The challenge of reducing maternal mortality (MDG5), still exceedingly high in many developing countries lies in the education of girls and women. I start with "girls" because that is where the future is and I include "women", many of whom have been bypassed by a good education. In order to break the vicious cycle, there is need to target all females.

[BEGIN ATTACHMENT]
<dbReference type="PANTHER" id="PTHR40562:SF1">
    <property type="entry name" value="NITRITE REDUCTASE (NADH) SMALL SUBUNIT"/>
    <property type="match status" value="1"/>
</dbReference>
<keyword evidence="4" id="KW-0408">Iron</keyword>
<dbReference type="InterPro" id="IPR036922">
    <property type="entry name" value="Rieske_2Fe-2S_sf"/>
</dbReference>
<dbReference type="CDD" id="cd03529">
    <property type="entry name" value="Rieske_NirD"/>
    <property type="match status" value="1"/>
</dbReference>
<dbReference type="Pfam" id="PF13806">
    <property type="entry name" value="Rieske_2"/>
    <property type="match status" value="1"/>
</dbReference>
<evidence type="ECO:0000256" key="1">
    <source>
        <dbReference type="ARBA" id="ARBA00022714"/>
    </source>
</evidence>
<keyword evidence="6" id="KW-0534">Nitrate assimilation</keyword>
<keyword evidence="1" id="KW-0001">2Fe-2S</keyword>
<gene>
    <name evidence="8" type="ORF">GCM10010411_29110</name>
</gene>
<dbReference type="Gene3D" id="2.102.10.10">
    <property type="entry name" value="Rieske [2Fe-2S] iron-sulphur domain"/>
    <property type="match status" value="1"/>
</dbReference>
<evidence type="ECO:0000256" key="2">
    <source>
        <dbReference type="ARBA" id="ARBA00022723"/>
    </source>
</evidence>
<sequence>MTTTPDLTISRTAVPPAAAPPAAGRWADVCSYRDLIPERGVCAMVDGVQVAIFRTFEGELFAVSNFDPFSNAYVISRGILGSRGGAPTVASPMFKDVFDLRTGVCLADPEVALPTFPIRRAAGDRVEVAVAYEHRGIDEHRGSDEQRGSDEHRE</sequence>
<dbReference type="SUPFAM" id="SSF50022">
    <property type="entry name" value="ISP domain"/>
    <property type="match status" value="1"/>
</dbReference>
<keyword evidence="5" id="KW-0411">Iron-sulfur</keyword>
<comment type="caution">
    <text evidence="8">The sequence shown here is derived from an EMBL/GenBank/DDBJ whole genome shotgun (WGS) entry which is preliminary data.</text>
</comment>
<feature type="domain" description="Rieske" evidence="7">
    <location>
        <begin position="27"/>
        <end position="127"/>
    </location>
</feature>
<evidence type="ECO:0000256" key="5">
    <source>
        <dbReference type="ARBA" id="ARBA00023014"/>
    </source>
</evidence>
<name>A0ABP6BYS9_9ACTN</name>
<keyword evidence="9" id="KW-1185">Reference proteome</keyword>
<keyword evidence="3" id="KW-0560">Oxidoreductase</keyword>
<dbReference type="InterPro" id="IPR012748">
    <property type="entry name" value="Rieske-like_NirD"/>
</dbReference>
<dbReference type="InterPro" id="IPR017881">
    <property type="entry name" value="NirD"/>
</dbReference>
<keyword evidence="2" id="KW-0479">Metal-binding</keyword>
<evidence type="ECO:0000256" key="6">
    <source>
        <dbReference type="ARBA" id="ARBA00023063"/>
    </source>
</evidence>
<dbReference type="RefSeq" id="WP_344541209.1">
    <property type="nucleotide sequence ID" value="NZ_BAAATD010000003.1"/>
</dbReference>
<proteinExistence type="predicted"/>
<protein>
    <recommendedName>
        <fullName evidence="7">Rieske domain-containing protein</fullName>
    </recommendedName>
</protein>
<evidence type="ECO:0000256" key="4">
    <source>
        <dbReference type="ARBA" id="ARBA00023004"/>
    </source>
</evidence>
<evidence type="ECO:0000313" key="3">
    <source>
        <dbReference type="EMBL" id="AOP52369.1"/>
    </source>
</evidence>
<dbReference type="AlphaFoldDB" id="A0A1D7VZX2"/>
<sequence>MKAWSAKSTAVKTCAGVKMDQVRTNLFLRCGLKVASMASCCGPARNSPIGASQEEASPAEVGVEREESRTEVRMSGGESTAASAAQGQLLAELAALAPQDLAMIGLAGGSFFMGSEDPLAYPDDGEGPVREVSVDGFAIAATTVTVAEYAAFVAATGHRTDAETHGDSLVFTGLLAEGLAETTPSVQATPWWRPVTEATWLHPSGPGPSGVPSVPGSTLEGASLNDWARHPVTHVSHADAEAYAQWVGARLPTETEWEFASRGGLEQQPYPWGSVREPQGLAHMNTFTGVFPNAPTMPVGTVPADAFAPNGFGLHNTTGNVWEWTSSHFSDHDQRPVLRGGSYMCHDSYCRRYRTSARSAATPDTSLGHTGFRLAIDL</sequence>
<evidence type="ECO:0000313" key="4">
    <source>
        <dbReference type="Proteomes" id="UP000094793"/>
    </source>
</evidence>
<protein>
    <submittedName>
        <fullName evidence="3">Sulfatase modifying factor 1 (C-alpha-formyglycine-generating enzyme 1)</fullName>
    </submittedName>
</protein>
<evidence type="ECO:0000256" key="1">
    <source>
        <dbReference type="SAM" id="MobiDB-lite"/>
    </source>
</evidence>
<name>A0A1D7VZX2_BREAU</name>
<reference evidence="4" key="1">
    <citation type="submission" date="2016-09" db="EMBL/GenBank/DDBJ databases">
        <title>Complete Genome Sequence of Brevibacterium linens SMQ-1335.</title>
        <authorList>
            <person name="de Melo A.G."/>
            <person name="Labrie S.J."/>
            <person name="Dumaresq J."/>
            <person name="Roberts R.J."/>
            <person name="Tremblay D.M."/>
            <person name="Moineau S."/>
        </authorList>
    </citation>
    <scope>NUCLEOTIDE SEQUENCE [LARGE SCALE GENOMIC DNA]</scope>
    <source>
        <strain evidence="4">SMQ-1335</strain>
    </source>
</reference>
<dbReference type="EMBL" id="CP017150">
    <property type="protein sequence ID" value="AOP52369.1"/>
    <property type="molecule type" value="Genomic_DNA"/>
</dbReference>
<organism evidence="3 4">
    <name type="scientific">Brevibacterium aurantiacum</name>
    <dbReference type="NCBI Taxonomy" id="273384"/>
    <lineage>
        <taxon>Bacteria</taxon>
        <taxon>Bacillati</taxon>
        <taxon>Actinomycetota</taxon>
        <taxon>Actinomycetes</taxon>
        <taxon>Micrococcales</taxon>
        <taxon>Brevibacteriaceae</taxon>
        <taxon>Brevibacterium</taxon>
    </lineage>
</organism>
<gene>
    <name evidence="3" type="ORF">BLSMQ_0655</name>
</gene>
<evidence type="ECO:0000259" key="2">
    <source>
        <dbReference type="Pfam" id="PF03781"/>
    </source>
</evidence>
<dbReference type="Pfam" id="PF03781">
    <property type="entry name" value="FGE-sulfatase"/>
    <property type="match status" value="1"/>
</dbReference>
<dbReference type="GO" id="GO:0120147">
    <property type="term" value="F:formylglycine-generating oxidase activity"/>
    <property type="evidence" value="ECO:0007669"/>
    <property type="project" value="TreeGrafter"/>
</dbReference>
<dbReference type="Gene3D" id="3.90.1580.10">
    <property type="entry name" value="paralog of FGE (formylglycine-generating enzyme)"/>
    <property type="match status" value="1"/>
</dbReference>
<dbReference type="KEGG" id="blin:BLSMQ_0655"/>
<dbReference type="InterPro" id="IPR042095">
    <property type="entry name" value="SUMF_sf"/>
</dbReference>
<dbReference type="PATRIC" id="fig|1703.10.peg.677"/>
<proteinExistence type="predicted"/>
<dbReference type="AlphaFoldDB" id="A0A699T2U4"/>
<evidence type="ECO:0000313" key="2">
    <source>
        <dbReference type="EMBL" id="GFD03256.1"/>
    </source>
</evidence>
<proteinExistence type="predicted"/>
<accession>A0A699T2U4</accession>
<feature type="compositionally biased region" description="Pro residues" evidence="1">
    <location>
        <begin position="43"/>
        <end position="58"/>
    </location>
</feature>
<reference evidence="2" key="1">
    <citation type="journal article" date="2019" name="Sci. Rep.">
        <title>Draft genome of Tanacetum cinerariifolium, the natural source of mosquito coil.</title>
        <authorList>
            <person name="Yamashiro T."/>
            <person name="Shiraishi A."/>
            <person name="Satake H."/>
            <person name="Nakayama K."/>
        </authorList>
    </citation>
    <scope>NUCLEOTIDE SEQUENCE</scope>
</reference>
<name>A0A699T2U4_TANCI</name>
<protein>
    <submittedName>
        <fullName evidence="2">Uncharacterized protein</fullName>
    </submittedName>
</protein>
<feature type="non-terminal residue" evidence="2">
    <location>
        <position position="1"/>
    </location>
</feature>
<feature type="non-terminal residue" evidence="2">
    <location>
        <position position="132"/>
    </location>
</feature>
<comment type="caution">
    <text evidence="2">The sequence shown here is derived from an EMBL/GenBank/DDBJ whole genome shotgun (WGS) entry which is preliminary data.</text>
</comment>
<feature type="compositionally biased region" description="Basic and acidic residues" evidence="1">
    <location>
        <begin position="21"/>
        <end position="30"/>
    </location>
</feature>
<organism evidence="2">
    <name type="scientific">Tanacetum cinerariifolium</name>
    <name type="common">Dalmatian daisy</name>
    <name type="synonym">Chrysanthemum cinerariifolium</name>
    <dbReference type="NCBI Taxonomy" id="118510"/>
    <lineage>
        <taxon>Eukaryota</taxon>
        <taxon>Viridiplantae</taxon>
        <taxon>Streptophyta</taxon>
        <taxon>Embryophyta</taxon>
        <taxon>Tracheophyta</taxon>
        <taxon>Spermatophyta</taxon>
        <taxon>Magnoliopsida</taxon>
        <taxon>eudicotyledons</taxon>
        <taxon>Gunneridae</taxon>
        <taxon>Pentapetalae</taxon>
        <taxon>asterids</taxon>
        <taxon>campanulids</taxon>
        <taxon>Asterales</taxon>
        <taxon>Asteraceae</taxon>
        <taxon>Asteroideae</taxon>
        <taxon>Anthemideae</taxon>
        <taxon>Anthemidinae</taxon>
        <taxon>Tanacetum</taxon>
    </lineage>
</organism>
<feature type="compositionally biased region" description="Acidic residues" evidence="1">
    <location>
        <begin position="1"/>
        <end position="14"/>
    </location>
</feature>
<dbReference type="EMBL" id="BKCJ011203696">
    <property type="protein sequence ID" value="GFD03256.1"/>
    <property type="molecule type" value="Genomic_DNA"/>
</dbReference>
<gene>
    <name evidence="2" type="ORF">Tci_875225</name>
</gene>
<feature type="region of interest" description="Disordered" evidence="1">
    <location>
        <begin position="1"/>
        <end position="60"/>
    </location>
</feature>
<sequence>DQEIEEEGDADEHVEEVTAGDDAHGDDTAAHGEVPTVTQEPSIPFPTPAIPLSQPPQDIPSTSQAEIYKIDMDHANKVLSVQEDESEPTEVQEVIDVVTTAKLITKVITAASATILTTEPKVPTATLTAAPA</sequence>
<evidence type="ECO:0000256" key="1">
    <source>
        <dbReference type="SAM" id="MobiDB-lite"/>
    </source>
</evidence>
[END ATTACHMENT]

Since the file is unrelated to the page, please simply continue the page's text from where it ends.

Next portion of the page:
Maternal mortality remains regrettably high in many African countries, with Sierra Leoneat the moment leading the pack according to available statistics. Given the crucial role mothers play in nurturing, it seems that MDG 4 ( a two-thirds reduction in child mortality rates ) and MDG 5 (a 75% reduction in the maternal mortality ) go hand in hand. Many countries have had, for decades, Maternal and Child Health programs. There is need to give credit due where it is deserved. United Nations agencies have tried their best to get even very poor countries to enhance their outreach programs towards children. Support for women's health needs to be diversified. There are girls as a special group, that needs special nutritional support as future mothers. This way, focus is on the future, on the children they will bear in the future. It is also a focus on their own health during adulthood, a time when they tend to face special health issues. Then there is the adolescent girl who enters the reproductive age and is capable of becoming pregnant. The body at this stage has special nutritional needs for itself and for any future pressures it might have to face in the future. Then there is the stage of child bearing, when good nutrition is of paramount importance and especially so in preparation for child bearing. With little progress in saving young children, there is urgent need to change gears and invest more in comprehensive programs that focus on saving both mother and child. If one takes an African situation, for example, a mother carries her young baby with her wherever she goes. The time to make to make these adjustments is now. I have always believed in education as the key to lifting women and families as whole out of abject poverty. A female born in a poor rural community is already endangered before she starts living in the real sense of the word. The question at that point is: was she expected, and what hopes do her parents have for her future? Do her parents see her as someone who is a successful adult, contributing to the family name, progress and to national development? At that time, it is anybody's guess as to what lies ahead. Health of women seems to be remembered only during special days like the March 8 International Women's days. Empowering women in order to free them from the bonds of negative cultural practices and ensuring emancipation for them constitute noble causes for a whole society. By now there is enough evidence, backed by human development reports that educating women and according them their due liberties is positively linearly correlated with both economic and social development of a nation.